So the next issue begins with Yellowjacket threatening to murder Toad unless he cures his wife, as one does, but Toad is a villain not a doctor dammit and the actual doctors are so annoyed about all the shouty superheroes that they kick everyone out of Jan’s sick room.  But that’s the least of Yellowjacket’s problems...

It’s called a door, Moondragon.  Maybe you’ve heard of it.

Whirlwind—an old enemy of Hank and Jan’s, if you’ll recall—twirls his way past all the Avengers and grabs the comatose Jan, only to be stopped short by Moondragon’s mind blast.  Not a moment too soon either: as soon as he leaves, Hank experiences another burst of pain as a result of the virus still in his system.  The Avengers try to help but he tells them to mind their own beeswax and leaves.

Yes how dare the mentally ill man who’s just been pushed into superheroing against his will by his emotionally abusive wife only for said wife to be attacked not once but twice lose his temper.  WHAT NERVE.

(To be fair, Iron Man admits as much in the next panel.  Well, kinda.  They’re still not acknowledging that Hank has schizophrenia or that Jan’s an amoral brat.  Because they’re stupid.  That’s still a pretty nasty comment from Iron Man, though.)

So while Iron Man and Moondragon head out to go find Hawkeye, Yellowjacket storms out of the hospital and encounters Charles, Jan’s former chauffeur.  You may remember that “Charles” is really the Whirlwind in disguise (especially if you clicked the link above), but Yellowjacket doesn’t know that, even though Charles was apparently fired for trying to steal from Jan.  Hank tells him to buzz off, which Charles does—right back to Jan’s hospital room.  Unfortunately for him, Beast and Thor are still with her, so his dreams of murder will have to wait for another day.

Meanwhile, on a quinjet...

“He told me you like crossdressing.”
“Oh good.  Then you won’t mind if I ask to borrow your eyeshadow?”

Iron Man then hits on her but is very firmly rebuffed.  Unlike creepy stalker Hawkeye, he does know how to take a hint.

When they arrive in Latveria, Moondragon and Iron Man search Doctor Doom’s old castle for any sign of the time machine that Hawkeye was supposed to have used to visit the Black Knight.  But no matter how hard they search, there is no time machine to be found, meaning Hawkeye’s lost in time somewhere.  Or maybe he decided that while he was mucking about in the past he might as well take a shot at killing Hitler.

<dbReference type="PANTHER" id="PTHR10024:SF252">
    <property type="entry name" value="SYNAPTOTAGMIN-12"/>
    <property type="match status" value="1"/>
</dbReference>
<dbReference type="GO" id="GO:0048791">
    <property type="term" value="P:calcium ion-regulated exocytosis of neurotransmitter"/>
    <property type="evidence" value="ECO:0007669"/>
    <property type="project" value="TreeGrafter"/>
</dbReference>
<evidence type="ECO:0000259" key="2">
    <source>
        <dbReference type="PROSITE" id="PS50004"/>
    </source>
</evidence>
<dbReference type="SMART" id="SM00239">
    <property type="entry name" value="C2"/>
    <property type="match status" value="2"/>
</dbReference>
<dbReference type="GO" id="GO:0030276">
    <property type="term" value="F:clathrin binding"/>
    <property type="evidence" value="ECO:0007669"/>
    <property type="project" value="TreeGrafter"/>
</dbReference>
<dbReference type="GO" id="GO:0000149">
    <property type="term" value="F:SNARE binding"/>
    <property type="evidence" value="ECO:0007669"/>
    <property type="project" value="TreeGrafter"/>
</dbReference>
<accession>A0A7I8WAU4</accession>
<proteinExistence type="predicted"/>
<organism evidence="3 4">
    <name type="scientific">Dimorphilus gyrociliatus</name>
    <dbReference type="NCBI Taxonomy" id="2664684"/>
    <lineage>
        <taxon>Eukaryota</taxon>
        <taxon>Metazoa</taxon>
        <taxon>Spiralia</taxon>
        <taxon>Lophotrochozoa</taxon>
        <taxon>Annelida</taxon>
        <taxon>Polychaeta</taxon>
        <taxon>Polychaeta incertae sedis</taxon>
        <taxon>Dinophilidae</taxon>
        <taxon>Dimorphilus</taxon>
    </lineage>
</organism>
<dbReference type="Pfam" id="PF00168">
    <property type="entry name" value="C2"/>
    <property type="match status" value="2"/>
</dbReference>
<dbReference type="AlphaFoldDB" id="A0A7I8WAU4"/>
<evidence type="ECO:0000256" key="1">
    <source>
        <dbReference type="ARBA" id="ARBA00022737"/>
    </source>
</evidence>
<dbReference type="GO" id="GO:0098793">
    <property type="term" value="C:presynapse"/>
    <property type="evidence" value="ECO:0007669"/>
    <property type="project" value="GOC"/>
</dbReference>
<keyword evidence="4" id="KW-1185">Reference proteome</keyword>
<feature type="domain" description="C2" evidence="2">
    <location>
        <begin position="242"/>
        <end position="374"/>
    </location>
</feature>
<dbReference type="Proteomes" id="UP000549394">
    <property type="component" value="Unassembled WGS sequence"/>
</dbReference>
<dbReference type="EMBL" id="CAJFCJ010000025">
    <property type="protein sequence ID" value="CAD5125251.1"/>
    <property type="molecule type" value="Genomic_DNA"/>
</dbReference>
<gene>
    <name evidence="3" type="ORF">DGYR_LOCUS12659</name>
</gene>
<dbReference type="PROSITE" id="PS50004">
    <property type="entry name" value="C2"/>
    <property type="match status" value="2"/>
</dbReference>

Whirlwind tries to attack Yellowjacket at his house, only to flee at the sight of one of Hank’s weapons.  It’s a very new weapon, though, so Whirlwind’s utter terror at the sight of it makes no sense... unless, of course, he already knew what it was.

Hank, not being stupid, puts two and two together and puts a plan together.  But first, an interlude with our happy honeymooners, Vision and Scarlet Witch.

Wanda is understandably nervous about announcing their marriage to the world, given the amount of anti-mutant and anti-synthezoid sentiment out there, but of course they can’t hide away on Rurutu forever.

Back in New York, Yellowjacket confronts Charles/Whirlwind, growing and shrinking carelessly as he does everything in his power to bring the man down.  The constant size-changing strains him so badly that the pain returns worse than ever, sending him sprawling to the floor.  Hank is about to meet the nasty end of Whirlwind’s boot when the boisterous Beast bounds to his rescue.

Protip: Always hide your pain, whether physical or emotional.  This will never, ever backfire, especially if you’re a superhero.

So Iron Man came off as a royal prick this issue, but I’m still more concerned by the fact that the Avengers are falling back into their old pattern of needing to rescue Wasp every ten minutes and squabbling over who leads the team.  (Iron Man and Thor had a brief tiff just before the flight to Latveria, mainly because both Thor and Tony were crushing on Moondragon and each wanted to keep her for himself.)

Nostalgia’s all well and good, fellas, but we made progress for a reason—that reason being that it’s annoying for the (formerly only) female superhero to constantly need saving, and that it’s boring to watch the Avengers fight over the same old stuff all the time.

To read Avengerous Tales 2.37, go here!

Images from Avengers #138 and Avengers #139